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Lamar Johnson says that Curtis Granderson may need swing adjustment this winter

The Mets' hitting coach says that the outfielder is struggling to find a consistent stroke.

Rob Foldy

There has been mixed opinion regarding Mets outfielder Curtis Granderson here at Amazin' Avenue this year. While some of us think that the four-year, $60 million deal that Sandy Alderson handed to Granderson is an example about how the general manager should stick to his guns regarding long-term contracts, others point to Granderson's strikeout and walk rates as reason for hope that he'll improve in 2015.

Mets hitting coach Lamar Johnson agrees that there is reason for hope... if Granderson changes his swing over the winter.

"Overall, there are some things I would like to see him do a little different next year," Johnson told Newsday this week. "But right now, I'm just trying to get him to drive the ball... I see some things where I know it's going to have to be (changed) in the winter."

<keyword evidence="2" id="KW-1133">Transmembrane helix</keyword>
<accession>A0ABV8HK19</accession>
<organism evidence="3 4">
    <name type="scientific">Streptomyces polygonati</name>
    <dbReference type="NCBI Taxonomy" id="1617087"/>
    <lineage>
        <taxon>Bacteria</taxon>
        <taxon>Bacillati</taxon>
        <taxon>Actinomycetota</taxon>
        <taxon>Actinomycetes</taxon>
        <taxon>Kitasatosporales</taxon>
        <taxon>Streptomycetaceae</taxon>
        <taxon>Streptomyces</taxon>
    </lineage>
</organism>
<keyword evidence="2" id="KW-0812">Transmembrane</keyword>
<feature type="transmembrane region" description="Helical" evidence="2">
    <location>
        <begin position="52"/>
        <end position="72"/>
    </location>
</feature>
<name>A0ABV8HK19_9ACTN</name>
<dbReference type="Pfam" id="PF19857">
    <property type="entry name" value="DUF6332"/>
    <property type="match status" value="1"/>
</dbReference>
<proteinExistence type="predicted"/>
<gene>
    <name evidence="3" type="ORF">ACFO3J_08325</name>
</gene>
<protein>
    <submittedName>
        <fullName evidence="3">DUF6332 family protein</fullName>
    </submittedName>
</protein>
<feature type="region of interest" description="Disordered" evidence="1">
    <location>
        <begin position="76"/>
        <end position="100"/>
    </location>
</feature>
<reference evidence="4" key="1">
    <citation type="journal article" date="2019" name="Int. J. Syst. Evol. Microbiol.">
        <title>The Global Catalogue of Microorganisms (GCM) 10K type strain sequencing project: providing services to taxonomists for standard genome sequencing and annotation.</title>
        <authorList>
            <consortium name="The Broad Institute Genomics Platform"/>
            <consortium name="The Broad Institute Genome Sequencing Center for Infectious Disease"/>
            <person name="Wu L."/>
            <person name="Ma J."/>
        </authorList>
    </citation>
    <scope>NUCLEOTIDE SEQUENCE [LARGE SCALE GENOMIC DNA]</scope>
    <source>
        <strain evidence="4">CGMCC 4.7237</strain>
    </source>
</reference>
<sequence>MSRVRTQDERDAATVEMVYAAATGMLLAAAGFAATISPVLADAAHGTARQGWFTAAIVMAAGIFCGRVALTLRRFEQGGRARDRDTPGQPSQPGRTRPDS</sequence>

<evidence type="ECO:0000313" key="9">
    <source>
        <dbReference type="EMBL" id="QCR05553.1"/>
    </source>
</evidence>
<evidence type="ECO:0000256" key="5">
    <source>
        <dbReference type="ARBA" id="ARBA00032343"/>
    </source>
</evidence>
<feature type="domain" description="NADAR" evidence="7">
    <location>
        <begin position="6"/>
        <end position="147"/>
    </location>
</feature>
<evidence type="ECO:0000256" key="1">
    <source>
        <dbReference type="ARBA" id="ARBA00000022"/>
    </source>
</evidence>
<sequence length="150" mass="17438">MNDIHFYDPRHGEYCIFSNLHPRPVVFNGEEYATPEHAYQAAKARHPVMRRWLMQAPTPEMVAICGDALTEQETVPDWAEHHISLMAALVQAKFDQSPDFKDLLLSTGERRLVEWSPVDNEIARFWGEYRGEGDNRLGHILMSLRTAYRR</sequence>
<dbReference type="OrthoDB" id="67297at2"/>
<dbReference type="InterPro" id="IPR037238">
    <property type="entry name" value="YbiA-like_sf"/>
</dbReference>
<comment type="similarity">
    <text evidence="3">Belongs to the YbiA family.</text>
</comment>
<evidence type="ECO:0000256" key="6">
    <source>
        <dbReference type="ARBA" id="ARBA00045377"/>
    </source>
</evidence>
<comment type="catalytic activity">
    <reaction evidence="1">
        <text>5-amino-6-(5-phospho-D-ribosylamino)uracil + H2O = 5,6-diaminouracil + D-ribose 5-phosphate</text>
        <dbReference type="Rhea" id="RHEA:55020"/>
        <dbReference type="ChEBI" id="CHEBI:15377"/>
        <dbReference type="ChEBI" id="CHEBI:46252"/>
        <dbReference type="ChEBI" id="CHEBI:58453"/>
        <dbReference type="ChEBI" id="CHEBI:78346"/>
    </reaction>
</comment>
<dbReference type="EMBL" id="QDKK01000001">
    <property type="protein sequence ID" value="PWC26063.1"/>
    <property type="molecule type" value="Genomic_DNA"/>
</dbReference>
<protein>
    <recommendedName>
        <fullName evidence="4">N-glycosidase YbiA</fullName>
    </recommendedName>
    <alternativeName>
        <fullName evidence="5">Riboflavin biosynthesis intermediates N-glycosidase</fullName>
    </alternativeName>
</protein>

While Granderson is not having too much trouble making contact this season -- his 22-percent strikeout rate is down six percent from his last full season with the Yankees -- the outfielder's power stroke could use some work. His 16 home runs feel like a lot for a Mets hitter, but Graderson's isolated power of .144 is the lowest figure of his career.

"The big thing that I talk to all the hitters about is developing one consistent swing," said Johnson, who took over in May after the firing of Dave Hudgens. "You do the same thing in the cage, in batting practice, and in the game. That's what we're going to work on. Sometimes, we develop to different swings, some guys do. I just want him to develop one swing, a consistent swing, and that's what we've been working on since I've been here. It's being consistent with your swing, your bat path."

The author of that article, Marc Carig, points out that Granderson has made swing adjustments in the past. When he was struggling in the Bronx in 2010, the outfielder made some changes with Yankees hitting coach Kevin Long that supposedly paved the way for the 40-home run campaigns of 2011 and 2012.